County celebrates Law Day next week

Published 10:52am Tuesday, April 26, 2011

Dear Editor,

On May 1, 2011, communities across the country will join together to celebrate the 54th observance of Law Day. Law Day, commemorating the significance of the rule of law in American citizenship, traces its roots back to May 1, 1958.

Intended by its first designee, President Dwight D. Eisenhower, to serve as a check on communism and its development during the Cold War, Law Day was purposefully observed on the same calendar day to coincide with “May Day,” a global homage to laborers and their historical struggle for fair and humane working conditions.

In his first Law Day proclamation, President Eisenhower emphasized law’s role “in the settlement of international disputes.”

Over 50 years later, Law Day preserves the democratic spirit of May Day by recognizing the rights and privileges enjoyed by every American citizen and boosting awareness of the rule of law.

Law Day has become a venerated tradition in the American legal community. Courts, firms, educational institutions and bar associations across the nation celebrate the occasion with events and programs designed in accord with a theme assigned by the American Bar Association annually. Nationally, this year’s Law Day theme is titled “The Legacy of John Adams: from Boston to Guantanamo.”

In the State of Alabama, Governor Robert Bentley has already taken the opportunity to proclaim May 1 as “Law Day in the State of Alabama.”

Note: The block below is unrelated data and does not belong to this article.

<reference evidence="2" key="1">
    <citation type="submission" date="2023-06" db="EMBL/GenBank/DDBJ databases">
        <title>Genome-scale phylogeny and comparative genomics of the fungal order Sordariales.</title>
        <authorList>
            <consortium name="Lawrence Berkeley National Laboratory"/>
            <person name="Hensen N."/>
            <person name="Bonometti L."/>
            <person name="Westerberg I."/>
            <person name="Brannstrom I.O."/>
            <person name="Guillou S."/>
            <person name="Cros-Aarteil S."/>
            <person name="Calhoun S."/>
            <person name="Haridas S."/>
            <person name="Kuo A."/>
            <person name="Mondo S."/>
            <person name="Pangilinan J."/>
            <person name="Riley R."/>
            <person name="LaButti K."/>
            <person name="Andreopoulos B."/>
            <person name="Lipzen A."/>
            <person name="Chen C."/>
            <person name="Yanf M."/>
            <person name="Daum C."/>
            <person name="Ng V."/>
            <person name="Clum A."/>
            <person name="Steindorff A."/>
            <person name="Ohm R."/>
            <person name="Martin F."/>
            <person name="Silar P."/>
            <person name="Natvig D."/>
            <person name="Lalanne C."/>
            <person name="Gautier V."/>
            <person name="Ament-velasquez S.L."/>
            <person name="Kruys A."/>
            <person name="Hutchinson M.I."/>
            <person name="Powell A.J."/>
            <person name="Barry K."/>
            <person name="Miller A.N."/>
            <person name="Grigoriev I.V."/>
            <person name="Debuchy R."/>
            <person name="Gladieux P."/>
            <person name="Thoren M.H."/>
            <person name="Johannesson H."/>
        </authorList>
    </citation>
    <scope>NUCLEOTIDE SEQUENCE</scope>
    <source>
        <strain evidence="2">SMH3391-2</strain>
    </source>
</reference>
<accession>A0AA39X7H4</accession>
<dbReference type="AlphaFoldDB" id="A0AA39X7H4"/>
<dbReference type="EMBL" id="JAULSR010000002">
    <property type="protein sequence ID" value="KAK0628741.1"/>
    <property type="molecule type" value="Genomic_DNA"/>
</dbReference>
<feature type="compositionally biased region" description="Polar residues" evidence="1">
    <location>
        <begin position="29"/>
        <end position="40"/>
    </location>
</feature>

In fact, his proclamation was made on the same day he signed a historic education-funding bill into law.

The Alabama State Bar is contributing to the Law Day celebration by again sponsoring student competitions recognizing teachers and students in grades K-12, and by hosting the first official Law Day Observance in the chambers of the Alabama Supreme Court.

The Shelby County Bar traditionally makes a donation to a local charity in observance of Law Day and this year will be no different. In addition, one of our local state legislators will serve as guest speaker at the May bar meeting, and we anticipate some lively Law Day discussion that would make even John Adams proud!

John Adams famously described the United States as a “government of laws, not men,” perfectly encapsulating the ideology of Law Day. Law Day 2011 will be forever remembered as a tribute to Adams and his gift for upholding the law with unfailing fidelity. May we all be as passionate and resilient in doing the same!

Philip F. Hutcheson, President

Shelby County Bar

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  • Jim Bains

    I’m old enough to remember when Law Day was proclaimed for May 1st to replace the traditional International Labor Day. This was during the ’60s when the government was trying to squash the Labor, Civil Rights and Anti-war movements. I think it’s time to take May Day back. Lawyers are not only welcome but needed.

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